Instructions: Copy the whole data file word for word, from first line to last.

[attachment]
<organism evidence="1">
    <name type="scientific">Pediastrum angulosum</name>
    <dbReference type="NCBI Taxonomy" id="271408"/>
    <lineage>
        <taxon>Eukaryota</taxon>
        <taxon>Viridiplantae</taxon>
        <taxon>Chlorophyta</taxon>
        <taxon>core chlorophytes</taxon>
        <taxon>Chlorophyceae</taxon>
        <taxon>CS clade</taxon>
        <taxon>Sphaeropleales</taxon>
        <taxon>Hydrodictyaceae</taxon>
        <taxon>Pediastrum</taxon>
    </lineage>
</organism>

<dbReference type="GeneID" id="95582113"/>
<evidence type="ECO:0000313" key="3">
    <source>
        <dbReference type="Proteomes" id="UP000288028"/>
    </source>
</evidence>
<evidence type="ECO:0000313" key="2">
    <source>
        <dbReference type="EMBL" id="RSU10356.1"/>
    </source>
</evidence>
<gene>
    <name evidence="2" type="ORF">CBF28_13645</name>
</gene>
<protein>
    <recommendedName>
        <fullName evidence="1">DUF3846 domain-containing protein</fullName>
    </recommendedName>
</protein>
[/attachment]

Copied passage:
<organism evidence="1">
    <name type="scientific">Pediastrum angulosum</name>
    <dbReference type="NCBI Taxonomy" id="271408"/>
    <lineage>
        <taxon>Eukaryota</taxon>
        <taxon>Viridiplantae</taxon>
        <taxon>Chlorophyta</taxon>
        <taxon>core chlorophytes</taxon>
        <taxon>Chlorophyceae</taxon>
        <taxon>CS clade</taxon>
        <taxon>Sphaeropleales</taxon>
        <taxon>Hydrodictyaceae</taxon>
        <taxon>Pediastrum</taxon>
    </lineage>
</organism>

<dbReference type="GeneID" id="95582113"/>
<evidence type="ECO:0000313" key="3">
    <source>
        <dbReference type="Proteomes" id="UP000288028"/>
    </source>
</evidence>
<evidence type="ECO:0000313" key="2">
    <source>
        <dbReference type="EMBL" id="RSU10356.1"/>
    </source>
</evidence>
<gene>
    <name evidence="2" type="ORF">CBF28_13645</name>
</gene>
<protein>
    <recommendedName>
        <fullName evidence="1">DUF3846 domain-containing protein</fullName>
    </recommendedName>
</protein>